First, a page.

This study examined the extent to which an Elder Abuse Forensic Center protects financial exploitation (FE) victims through referral to the Office of the Public Guardian (PG) for investigation and possible conservatorship (called 'guardianship' in many States).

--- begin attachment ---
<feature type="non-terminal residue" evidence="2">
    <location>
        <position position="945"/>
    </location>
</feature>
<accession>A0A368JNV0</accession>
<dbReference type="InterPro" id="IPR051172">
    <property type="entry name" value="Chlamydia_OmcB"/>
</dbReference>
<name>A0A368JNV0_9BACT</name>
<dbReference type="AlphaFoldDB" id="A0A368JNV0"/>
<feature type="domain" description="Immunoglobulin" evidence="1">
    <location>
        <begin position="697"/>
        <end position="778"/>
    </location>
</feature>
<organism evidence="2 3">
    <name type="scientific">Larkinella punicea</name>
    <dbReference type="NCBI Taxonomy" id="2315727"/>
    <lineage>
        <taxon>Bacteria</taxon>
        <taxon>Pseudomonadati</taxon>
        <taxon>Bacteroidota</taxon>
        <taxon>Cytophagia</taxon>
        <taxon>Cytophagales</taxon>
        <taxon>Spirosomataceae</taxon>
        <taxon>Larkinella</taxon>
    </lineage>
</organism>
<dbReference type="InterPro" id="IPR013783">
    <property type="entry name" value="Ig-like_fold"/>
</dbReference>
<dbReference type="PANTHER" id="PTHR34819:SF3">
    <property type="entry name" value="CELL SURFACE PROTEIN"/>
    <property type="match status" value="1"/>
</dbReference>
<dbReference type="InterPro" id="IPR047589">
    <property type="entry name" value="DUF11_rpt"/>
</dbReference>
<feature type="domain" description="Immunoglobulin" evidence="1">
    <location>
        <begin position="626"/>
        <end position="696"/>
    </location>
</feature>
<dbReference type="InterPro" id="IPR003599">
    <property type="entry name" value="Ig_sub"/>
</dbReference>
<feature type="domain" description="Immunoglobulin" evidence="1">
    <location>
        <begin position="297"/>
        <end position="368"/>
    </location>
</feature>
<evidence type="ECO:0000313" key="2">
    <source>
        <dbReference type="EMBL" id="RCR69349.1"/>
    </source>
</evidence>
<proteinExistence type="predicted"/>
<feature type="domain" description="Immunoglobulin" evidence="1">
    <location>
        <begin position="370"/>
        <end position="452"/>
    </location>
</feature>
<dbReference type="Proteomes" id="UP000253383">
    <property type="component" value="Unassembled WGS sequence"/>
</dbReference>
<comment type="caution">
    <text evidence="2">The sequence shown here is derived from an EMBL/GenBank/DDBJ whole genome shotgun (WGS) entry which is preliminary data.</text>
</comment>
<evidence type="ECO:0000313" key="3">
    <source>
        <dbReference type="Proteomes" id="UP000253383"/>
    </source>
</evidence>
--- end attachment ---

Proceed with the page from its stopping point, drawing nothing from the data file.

The study found that compared to usual care, Forensic Center cases were more likely to be referred to the PG for investigation (30.6 percent, n = 72 vs. 5.9 percnet, n = 14, p < .001). The strongest predictors of PG referral were suspected cognitive impairment, as identified by APS (odds ratio [OR] = 11.69, confidence intervals [CI]: 3.50-39.03), and Forensic Center review (OR = 7.85, CI: 3.86-15.95). Among referred cases, the court approved conservatorship at higher rates - though not statistically significant - for Forensic Center cases than usual care (52.9 percent, n = 36/68 vs. 41.7 percent, n = 5/12). The study concludes that Conservatorship may be a necessary last resort to improve safety for some FE victims, and the Forensic Center appears to provide a pathway to this service. These findings suggest modification to the Elder Abuse Forensic Center conceptual model and contribute to an emerging body of evidence on the role of the Forensic Center in addressing elder abuse. Los Angeles County Elder Abuse Forensic Center cases involving adults aged 65 and older (April 2007-December 2009) were matched using one-to-one propensity-score matching to 33,650 usual care Adult Protective Services (APS) cases. The final analysis sample consisted of 472 FE cases. (Publisher abstract modified)
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